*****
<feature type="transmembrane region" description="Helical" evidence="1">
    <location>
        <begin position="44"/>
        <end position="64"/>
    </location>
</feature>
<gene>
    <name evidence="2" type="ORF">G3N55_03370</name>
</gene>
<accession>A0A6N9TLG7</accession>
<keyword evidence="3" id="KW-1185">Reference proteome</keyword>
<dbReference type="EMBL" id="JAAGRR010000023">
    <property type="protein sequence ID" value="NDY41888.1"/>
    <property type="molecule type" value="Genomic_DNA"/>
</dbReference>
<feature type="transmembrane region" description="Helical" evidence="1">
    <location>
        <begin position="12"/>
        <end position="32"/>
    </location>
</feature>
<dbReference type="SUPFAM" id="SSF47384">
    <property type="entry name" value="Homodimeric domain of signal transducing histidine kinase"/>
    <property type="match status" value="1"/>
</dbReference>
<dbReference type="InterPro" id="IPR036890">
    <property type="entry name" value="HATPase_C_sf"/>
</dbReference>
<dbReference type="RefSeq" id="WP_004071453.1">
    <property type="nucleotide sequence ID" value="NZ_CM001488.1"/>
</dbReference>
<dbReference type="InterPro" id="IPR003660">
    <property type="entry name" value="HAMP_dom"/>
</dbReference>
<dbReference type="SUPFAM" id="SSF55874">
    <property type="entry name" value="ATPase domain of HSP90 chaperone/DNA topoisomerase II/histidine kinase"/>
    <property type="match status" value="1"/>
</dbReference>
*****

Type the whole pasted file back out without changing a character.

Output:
<feature type="transmembrane region" description="Helical" evidence="1">
    <location>
        <begin position="44"/>
        <end position="64"/>
    </location>
</feature>
<gene>
    <name evidence="2" type="ORF">G3N55_03370</name>
</gene>
<accession>A0A6N9TLG7</accession>
<keyword evidence="3" id="KW-1185">Reference proteome</keyword>
<dbReference type="EMBL" id="JAAGRR010000023">
    <property type="protein sequence ID" value="NDY41888.1"/>
    <property type="molecule type" value="Genomic_DNA"/>
</dbReference>
<feature type="transmembrane region" description="Helical" evidence="1">
    <location>
        <begin position="12"/>
        <end position="32"/>
    </location>
</feature>
<dbReference type="SUPFAM" id="SSF47384">
    <property type="entry name" value="Homodimeric domain of signal transducing histidine kinase"/>
    <property type="match status" value="1"/>
</dbReference>
<dbReference type="InterPro" id="IPR036890">
    <property type="entry name" value="HATPase_C_sf"/>
</dbReference>
<dbReference type="RefSeq" id="WP_004071453.1">
    <property type="nucleotide sequence ID" value="NZ_CM001488.1"/>
</dbReference>
<dbReference type="InterPro" id="IPR003660">
    <property type="entry name" value="HAMP_dom"/>
</dbReference>
<dbReference type="SUPFAM" id="SSF55874">
    <property type="entry name" value="ATPase domain of HSP90 chaperone/DNA topoisomerase II/histidine kinase"/>
    <property type="match status" value="1"/>
</dbReference>